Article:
More Than 5,200 Counterfeit Water Filters Seized by U.S. Customs & Border Protection

Oct. 14, 2019

U.S. Customs and Border Protection (CBP) seized more than 5,000 counterfeit refrigerator water filters from China at LA/Long Beach Seaport. 

U.S. Customs and Border Protection (CBP) officers assigned to the LA/Long Beach Seaport seized 5,202 counterfeit refrigerator water filters from China in July. 

The filters seized were worth an estimated $224,202, according to the CBP release. Since October 2018, CBP at the Los Angeles/Long Beach Seaport in California have seized almost 170,000 products, including counterfeit replacement refrigerator water filters, under-sink ion exchange filters, pool and spa filters, and water filters.

According to a study conducted by the Association of Home Appliance Manufacturers (AHAM), counterfeit refrigerator water filters pose a serious risk to consumer health and safety. 

Using fraudulently copied trademarks, branding and misleading claims make the filters look legitimate, but they can fail to remove lead and other contaminants from water. In some instances, harmful chemicals are introduced into clean water. Human senses cannot always detect microbial and organic contaminants lurking in the water that can seriously harm a consumer’s health, reported AHAM.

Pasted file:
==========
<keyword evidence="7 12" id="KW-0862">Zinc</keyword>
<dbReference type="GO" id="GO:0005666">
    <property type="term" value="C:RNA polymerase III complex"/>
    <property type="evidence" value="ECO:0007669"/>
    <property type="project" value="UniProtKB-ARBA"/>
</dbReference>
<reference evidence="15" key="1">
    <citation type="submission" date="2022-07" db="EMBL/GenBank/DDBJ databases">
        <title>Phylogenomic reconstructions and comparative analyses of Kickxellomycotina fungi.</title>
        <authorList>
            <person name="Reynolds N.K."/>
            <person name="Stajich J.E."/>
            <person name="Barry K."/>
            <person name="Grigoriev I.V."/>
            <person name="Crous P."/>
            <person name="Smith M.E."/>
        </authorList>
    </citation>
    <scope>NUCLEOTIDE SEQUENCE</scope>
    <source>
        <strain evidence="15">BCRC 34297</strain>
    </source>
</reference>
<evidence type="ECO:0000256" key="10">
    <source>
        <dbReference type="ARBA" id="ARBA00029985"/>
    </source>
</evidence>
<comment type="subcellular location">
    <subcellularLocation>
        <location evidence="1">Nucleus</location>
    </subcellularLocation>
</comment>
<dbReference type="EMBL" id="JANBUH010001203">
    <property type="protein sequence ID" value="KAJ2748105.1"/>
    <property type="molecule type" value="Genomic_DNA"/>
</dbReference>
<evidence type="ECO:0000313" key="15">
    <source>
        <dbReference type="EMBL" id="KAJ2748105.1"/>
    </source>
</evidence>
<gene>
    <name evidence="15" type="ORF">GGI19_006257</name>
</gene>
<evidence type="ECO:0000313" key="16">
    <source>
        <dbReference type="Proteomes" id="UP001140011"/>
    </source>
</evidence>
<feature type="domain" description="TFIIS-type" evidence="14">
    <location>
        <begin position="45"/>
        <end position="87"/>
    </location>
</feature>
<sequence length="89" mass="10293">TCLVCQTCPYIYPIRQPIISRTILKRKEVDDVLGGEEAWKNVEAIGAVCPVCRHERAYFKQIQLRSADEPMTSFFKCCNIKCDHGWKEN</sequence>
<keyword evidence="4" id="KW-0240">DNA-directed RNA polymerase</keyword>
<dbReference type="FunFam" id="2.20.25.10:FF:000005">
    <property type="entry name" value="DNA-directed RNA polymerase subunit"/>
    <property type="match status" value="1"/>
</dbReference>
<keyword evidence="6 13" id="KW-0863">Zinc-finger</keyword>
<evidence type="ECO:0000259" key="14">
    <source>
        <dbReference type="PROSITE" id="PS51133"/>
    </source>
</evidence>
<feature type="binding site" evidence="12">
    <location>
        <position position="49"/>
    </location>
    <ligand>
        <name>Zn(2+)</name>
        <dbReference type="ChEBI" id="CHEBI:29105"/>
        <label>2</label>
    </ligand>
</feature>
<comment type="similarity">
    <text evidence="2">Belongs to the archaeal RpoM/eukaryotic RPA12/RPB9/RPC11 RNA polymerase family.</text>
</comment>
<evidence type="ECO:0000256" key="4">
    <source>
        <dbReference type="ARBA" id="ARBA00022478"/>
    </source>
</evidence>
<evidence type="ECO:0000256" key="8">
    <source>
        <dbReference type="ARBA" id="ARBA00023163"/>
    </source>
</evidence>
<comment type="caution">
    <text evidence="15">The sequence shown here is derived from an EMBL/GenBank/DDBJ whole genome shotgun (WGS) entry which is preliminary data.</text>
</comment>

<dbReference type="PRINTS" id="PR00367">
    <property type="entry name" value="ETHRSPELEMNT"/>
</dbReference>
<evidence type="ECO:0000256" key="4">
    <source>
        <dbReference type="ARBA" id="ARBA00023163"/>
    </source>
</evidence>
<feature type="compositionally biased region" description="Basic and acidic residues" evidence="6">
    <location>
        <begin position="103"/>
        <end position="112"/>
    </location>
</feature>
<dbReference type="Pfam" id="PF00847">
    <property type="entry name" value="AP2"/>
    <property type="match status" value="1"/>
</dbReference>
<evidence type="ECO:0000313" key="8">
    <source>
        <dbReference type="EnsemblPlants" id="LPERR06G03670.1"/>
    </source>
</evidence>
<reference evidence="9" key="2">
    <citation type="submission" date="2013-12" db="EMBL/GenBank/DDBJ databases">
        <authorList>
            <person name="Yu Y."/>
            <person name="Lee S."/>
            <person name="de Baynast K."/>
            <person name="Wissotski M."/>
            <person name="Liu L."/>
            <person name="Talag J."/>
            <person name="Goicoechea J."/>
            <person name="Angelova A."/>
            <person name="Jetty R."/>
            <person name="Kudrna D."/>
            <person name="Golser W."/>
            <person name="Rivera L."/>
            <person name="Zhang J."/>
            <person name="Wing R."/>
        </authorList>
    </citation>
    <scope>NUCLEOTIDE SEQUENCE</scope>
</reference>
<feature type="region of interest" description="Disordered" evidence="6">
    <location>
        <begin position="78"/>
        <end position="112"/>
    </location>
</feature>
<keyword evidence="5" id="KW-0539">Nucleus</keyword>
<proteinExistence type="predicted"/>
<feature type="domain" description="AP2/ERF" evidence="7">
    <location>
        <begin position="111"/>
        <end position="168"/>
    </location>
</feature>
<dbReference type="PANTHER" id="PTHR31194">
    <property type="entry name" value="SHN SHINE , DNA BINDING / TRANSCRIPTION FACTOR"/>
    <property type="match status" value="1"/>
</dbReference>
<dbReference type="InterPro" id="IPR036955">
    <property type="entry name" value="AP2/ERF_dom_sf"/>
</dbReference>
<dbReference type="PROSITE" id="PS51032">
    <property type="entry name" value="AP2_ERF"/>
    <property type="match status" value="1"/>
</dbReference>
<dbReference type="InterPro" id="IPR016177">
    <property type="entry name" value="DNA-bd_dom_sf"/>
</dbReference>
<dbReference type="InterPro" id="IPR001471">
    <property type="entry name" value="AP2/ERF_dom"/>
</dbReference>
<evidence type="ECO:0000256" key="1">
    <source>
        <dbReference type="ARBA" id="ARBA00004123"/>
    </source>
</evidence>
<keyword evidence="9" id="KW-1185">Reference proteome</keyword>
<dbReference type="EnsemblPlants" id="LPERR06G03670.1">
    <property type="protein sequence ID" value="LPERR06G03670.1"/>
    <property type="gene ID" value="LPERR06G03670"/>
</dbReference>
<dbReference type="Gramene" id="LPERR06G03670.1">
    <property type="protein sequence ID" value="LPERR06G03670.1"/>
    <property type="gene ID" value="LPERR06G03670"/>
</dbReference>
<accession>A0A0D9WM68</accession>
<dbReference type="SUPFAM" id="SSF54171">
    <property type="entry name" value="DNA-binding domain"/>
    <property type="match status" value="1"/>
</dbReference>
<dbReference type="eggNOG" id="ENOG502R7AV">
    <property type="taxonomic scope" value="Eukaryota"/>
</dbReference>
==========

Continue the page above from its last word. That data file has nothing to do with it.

“It is incredibly difficult for consumers to spot counterfeit filters – and they are widespread online,” said AHAM Spokesperson Jill A. Notini. “5,200 counterfeit filters equates to more than 33 million glasses of potentially unsafe water that could have been put into the hands of Americans across the country.” 

In order to raise consumer awareness, CBP has established an educational initiative at U.S. airports and online about the consequences and dangers that are associated with the purchase of counterfeit and pirated goods. Information about the Truth Behind Counterfeits public awareness campaign is available at fakegoodsrealdangers

“Protecting our communities from untested and potentially harmful imports is paramount for CBP,” said Carlos C. Martel, CBP director of field operations in Los Angeles. “The risk is the consumer inadvertently may be exposing their family to drinking water that is not up to industry standards.”

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Cristina Tuser